Events such as COVID-19 have shown us how valuable it is for businesses to have the capability to let their staff work remotely.
Allowing employees to work from home gives them more freedom to work flexible hours and manage their work around other commitments, such as the school pick up. Moreover, offering work from home options also opens your door to people with disability who may not otherwise be able to come into the office in person.
With this in mind, here are four key considerations you need to cover to ensure your business can function and remain secure while you and/or your staff are not in the office.
Related content: The 10 Pillars of Employee Experience
1. Tools of trade
Supply your staff with the equipment and tools they need to work from home, such as a laptop, specialist software programs (e.g. Adobe Creative Cloud, Microsoft 365).
Make sure your staff can access the files and programmes they need to do their job remotely.
Cloud-based services, such as OneDrive, give staff the ability to access their documents from various devices.
Also ensure you provide staff with the login details they need to access online services and subscriptions they’ll need.
While on the topic of cloud services and storage, it is important to ensure these services are secure.
Set up VPN: Providing staff with VPN on their devices allows them to create a secure connection to your network—which is essential for the security of sensitive documents, such as business proposals, financial records and personally identifiable information.
Provide antivirus software: ensure you and your staff have virus and malware protection.
4. Communication platforms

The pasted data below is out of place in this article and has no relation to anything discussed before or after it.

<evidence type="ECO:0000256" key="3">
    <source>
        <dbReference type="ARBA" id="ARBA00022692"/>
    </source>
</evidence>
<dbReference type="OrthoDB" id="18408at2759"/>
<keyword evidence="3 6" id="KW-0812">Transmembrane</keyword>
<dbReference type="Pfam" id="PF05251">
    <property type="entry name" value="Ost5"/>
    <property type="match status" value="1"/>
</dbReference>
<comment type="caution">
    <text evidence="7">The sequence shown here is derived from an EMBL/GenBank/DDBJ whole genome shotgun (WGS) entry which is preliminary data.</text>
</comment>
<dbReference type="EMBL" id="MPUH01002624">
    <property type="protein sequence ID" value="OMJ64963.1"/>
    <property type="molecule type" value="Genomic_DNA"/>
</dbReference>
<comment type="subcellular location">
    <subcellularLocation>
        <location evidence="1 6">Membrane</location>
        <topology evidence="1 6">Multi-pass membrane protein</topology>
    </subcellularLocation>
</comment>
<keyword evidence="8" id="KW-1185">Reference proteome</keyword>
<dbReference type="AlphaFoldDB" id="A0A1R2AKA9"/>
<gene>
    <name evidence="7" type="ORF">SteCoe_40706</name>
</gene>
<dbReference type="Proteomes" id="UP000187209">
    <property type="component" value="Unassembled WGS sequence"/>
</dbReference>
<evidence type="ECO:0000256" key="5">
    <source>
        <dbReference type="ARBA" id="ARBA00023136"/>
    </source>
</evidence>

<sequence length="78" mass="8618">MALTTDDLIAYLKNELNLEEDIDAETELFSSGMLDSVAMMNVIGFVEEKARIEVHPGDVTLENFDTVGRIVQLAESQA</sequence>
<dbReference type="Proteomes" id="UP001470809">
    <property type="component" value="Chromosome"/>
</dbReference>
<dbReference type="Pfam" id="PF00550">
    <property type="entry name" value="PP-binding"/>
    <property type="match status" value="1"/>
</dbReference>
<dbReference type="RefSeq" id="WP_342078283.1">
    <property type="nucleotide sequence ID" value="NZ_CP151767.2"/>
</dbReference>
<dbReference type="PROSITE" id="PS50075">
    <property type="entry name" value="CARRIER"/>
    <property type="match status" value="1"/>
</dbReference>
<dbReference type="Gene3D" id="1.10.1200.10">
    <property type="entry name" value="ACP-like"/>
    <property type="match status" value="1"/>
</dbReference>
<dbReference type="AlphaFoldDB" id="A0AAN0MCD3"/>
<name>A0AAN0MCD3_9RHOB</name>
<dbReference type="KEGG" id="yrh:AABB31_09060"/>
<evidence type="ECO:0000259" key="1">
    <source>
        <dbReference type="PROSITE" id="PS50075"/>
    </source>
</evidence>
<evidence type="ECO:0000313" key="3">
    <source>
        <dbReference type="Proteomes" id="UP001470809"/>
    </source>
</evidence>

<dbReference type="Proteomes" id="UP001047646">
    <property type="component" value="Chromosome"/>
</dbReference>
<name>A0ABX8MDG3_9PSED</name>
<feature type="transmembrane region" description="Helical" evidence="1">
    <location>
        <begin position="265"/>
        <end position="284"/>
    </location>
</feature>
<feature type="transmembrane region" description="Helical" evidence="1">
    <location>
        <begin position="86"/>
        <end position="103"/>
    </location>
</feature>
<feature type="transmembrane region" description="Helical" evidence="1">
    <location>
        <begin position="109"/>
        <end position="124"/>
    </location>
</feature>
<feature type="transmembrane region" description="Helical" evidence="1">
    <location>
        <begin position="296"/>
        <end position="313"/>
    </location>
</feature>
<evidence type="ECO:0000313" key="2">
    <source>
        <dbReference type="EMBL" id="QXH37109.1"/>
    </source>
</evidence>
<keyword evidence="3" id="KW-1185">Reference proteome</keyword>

Here are a few must-haves.
Email: This tends to be a more formal medium. It’s good for the big projects and the important conversations you want to keep on record—but they are not ideal for day-to-day conversations that might otherwise happen in person in the office.
Group chat: Chat programmes are useful for those day-to-day conversations that you don’t want cluttering up your email inbox. They can also help your staff remain better connected while out of the office, which in turn aids your workplace culture and engagement.
Tip: choose a provider that allows staff members to create multiple group chats for different teams and projects—else your chat feed can become inundated with multiple conversations at once, which can lead to confusion.
Video and/or tele conferencing: programmes, such as Skype or Microsoft Teams, allow teams to hold group discussions easily without the hassle of typing. Tip: opt for programs that allow your staff to screen share if needed.
Tips for working from home
Working from home can take some time getting used to. Here are a few simple ways to help you transition your working life.
1. Keep your morning routine
Much like a bedtime routine can cue your brain that it’s time to sleep, your morning routine can prime you for work. Whether you get up and exercise in the morning or sit down with breakfast and read the news, keep doing it.
2. Create a dedicated work space
As tempting as it is to sit on the couch, having a proper workspace set up helps us get in the right frame of mind to work. Also consider your chair: you’ll likely be sitting in it for several hours a day—a kitchen stool, for example, is likely to quickly become uncomfortable and could lead to muscular-pain from poor posture.
3. Set your office hours—and keep them
Working from home can cause the lines between your home and working lives to blur. Before you know it, work can begin to intrude on your home life and vice versa. That’s why we recommend setting daily work hours much like you would in a company office. Creating a daily schedule and a list of tasks also helps you keep on track. And when you knock off for the day, try to keep it that way. Don’t respond to emails unless they are urgent.
Want to create an inclusive and positive workplace? Uncover the 10 Pillars of Employee Experience to engage your employees and build a healthy workplace culture.